Matt Moreau

Making Swimbaits From Resin...help!

67 posts in this topic

Well try I did to get cork or saw dust in the bait to get it to float better and no luck. Alot of bubbles from these products. One thing I did try is to put the micro baloons in and let it settle. The air trapped when I mixed it in floated to the top ,then hit it with heat gun to pop the bubbles. Now when I mixed it together there were far fewer small bubbles. They came out almost perfect. After all that I found that my mold had some thing that I did not like in it so I fixed that. All in all I hope some one will learn from this. When casting from resin like this these problems are something that happens and are not foreign . Call any of the manufacturer and ask them they will know exactly what you are talking about when you tell them of these types of problems.

Next I will put them in the oven and try to cure them. I will do it with half to see if it is any better . Over the last few weeks I picked up a small hand held micsoscope to see what these bubbles might be. From this all I could see is Bubbles that are 95% under the surface. Filling these is hard because they want to push out what you try to put in from the pressure. But if you clean it with a stiff nylon brush the fill it seem to stay in and not push it out. Just a thought cause this is what we do at work to get rid of this problem. Good Castings All.

Has anyone tried vibrating the mould after you've poured? I don't pour baits, but we do that with concrete to make sure there are no voids.

A hand held vibrating sander held against the mould, or the batch of resin before you pour, for a few seconds might help to get air bubbles out.

Edited by mark poulson

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Has anyone tried vibrating the mould after you've poured? I don't pour baits, but we do that with concrete to make sure there are no voids.

A hand held vibrating sander held against the mould, or the batch of resin before you pour, for a few seconds might help to get air bubbles out.

I have tried pounding it on the counter and rotating it in a circle. The best thing ive done is put it in a pressure tank so it keeps it from expanding and compresses the air that is there. The amount of heat they produce is the real problem it makes the bubbles expand. I dont think concrete does that does it. Reducing the amount of bubbles from how you mix does reduce the amount in the end. Like I said before I have some samples that are perfect and I would like my castings to look like these.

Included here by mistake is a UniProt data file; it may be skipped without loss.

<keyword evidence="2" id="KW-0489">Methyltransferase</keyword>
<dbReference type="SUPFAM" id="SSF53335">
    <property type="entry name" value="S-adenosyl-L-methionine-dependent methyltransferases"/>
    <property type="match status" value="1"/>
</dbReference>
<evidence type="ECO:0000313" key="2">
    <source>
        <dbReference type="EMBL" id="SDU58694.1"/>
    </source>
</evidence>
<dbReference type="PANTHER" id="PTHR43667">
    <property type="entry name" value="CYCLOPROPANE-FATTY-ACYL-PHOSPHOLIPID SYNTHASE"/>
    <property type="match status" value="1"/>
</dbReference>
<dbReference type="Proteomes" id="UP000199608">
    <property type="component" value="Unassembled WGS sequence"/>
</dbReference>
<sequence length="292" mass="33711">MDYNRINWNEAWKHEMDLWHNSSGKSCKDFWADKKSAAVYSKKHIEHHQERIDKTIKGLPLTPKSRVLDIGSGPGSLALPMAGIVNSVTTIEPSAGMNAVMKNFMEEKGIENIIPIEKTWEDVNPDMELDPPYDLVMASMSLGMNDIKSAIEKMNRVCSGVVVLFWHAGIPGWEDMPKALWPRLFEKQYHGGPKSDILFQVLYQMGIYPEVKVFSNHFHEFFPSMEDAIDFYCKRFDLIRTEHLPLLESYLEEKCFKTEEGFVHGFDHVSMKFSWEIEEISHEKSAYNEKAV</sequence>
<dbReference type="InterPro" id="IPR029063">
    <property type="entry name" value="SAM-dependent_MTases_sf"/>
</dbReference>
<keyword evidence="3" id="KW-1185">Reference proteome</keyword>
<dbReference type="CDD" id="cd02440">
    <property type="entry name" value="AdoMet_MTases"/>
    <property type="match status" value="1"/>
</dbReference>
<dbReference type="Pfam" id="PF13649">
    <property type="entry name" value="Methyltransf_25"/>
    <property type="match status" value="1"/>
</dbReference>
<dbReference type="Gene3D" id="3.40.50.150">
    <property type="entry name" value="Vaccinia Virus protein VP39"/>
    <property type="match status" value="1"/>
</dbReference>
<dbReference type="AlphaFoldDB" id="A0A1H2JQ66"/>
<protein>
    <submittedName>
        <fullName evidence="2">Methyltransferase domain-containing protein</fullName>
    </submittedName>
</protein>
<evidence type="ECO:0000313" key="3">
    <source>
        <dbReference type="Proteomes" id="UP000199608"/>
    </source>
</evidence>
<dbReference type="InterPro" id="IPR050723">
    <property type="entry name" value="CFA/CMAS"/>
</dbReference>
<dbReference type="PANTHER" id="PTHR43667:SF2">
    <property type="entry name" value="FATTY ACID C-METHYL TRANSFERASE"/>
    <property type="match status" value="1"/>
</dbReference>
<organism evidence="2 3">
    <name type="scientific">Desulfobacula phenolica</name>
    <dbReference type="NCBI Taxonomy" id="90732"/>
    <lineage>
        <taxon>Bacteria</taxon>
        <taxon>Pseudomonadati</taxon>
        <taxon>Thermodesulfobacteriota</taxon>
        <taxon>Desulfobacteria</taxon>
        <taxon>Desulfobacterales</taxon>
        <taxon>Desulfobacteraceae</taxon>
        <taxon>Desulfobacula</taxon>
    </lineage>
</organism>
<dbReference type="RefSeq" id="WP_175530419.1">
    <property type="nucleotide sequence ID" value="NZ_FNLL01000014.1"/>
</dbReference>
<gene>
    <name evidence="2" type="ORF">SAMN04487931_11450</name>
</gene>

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I think there are two origins of bubbles in a mold.

1. Bubbles generated during mixing of the resin. They will of course be somewhere in the mold.

2. Bubbles which emerge by air that is getting encolsed in the mold during pouring...for example in a fine detail where air gets trapped.

Another thing I was thinking about is if a blank with a high proportion of microsperes is able to produce bubbles under the clear coat either. Would be interesting how stable these microspheres are before they explode and degas under heat...

So vibrating the mold would prevent bubbles with origin 2.

The best way to prevent bubbles with origin 1 would be prepare the mixed resin under vacuum...this pulls the bubbles out of the mix. But this would presume a long curing time for the resin...otherwise it will cure under the vacuum...

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I think there are two origins of bubbles in a mold.

1. Bubbles generated during mixing of the resin. They will of course be somewhere in the mold.

2. Bubbles which emerge by air that is getting encolsed in the mold during pouring...for example in a fine detail where air gets trapped.

Another thing I was thinking about is if a blank with a high proportion of microsperes is able to produce bubbles under the clear coat either. Would be interesting how stable these microspheres are before they explode and degas under heat...

So vibrating the mold would prevent bubbles with origin 2.

The best way to prevent bubbles with origin 1 would be prepare the mixed resin under vacuum...this pulls the bubbles out of the mix. But this would presume a long curing time for the resin...otherwise it will cure under the vacuum...

I have done the vacumn thing and it makes them worst ( expanding not compressing). The bubbles are so fine that they will not burst unless you break the surface tension. As we were talking about before the mold is very important to mold in a way that the bubbles end up in a spot that is easy to fix or end up in a cavity that will not be a part that you will use.

Glad you joined this thread Luretrekker

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do any of you guys use that make two part molds use the clay that comes with the rtv? I have made a mold before and using this but it was with great difulculty. the problem i have with it it is around the fins gills and mouths. any advice? also how do you guys make a one piece mold? do you just suspend the bait?